Botanical Name: Chasmanthium latifolium
Common Name: Inland Sea Oats, Indian Wood Oats, Wild Oats, River Oats
Description: This is a really pretty and unusual native ornamental grass. Inland Sea Oats is a hardy perennial grass best suited for the shade, yes, the shade! It’s one of the very few native ornamental grasses that prefer part shade to shade over full sun. Their height is about three feet, with a “clump” usually around two feet wide. I think the golden chevron-shaped seed heads are super cool. It is also drought tolerant even though it is indigenous to riverbanks, floodplains, limestone glades, and edges of moist woodlands.
Inland Sea Oats are low maintenance and transplant easily. The leaves are nearly evergreen, turning golden brown in the fall and early winter. They can be cut back in late winter to keep them looking tidy. What’s cool too is the seeds also change colors from a translucent green to ivory, before darkening and dropping in the winter.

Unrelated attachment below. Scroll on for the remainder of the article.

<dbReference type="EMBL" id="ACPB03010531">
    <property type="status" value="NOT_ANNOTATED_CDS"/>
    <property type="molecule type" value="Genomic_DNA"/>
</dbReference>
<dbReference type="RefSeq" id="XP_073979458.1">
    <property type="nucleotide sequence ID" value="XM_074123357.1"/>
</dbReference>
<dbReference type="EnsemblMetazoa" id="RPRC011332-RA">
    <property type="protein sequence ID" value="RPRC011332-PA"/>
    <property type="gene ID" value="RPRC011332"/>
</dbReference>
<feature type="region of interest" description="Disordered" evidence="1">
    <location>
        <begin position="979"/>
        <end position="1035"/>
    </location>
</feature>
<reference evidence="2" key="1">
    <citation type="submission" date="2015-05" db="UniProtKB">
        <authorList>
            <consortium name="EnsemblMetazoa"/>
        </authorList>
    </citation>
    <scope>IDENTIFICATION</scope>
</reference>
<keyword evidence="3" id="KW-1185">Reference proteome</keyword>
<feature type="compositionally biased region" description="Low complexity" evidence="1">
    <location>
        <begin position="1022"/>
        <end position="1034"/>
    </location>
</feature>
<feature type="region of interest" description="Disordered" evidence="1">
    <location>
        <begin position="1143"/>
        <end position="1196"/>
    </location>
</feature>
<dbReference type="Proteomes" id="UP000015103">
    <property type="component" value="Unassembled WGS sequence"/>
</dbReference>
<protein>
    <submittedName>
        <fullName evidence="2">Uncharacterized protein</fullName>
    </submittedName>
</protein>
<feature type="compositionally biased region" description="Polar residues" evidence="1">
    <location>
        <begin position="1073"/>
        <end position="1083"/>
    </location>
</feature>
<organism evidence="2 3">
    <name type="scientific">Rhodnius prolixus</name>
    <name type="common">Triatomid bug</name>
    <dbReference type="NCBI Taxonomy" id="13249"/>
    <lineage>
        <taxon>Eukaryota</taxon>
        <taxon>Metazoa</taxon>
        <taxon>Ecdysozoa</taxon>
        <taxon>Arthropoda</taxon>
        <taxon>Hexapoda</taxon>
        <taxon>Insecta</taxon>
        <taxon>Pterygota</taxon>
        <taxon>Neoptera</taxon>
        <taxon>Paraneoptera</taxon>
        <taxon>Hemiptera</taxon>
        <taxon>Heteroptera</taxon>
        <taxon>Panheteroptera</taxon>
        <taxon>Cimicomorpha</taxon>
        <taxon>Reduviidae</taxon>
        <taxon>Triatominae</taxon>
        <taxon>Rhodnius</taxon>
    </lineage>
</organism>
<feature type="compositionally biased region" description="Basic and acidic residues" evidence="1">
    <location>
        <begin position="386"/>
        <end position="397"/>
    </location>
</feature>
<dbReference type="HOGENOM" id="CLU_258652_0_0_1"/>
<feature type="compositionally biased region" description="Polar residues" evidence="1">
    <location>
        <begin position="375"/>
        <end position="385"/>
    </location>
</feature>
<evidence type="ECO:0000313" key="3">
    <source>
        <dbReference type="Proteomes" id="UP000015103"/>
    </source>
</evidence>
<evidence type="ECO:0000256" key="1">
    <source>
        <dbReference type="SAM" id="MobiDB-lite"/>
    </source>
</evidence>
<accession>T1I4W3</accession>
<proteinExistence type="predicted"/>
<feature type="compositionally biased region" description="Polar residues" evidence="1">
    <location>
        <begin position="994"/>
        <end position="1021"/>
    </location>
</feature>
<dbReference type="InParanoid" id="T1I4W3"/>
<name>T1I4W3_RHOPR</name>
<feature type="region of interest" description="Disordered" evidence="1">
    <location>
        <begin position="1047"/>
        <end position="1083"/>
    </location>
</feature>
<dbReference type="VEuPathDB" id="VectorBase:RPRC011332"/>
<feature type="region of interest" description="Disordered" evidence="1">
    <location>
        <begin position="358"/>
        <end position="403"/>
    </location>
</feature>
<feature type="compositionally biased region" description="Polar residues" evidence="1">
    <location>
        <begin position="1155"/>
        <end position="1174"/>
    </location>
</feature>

Small mammals and granivorous birds eat the seeds. The leaves are grazed by some mammals and are often used as nesting material by birds. These butterflies use it as a host plant: Pepper and Salt Skipper, Bells Road Side Skipper, and Bronzed Roadside Skipper. So even if it spreads too much, if you let all those Skipper butterflies lay their eggs on the leaves, the caterpillars will help in keeping the grass in check. It’s a win/win for everyone! (just one more reason to not use chemicals in your garden)
If you plant these in a spot with a lot of sun and a lot of moisture, they will spread. If you don’t want them to spread that much, cut back on the watering and cut off the seeds in the fall. It’s also pretty easy to pull up the new growth if it pops up in areas you don’t want it in.
This plant in 1-gallon containers is 1-2′ tall and wide.
Fun Fact: The common name derives from its resemblance to Sea Oats, Uniola paniculata, of which it is not related to.
Hardiness Zones 5 – 9
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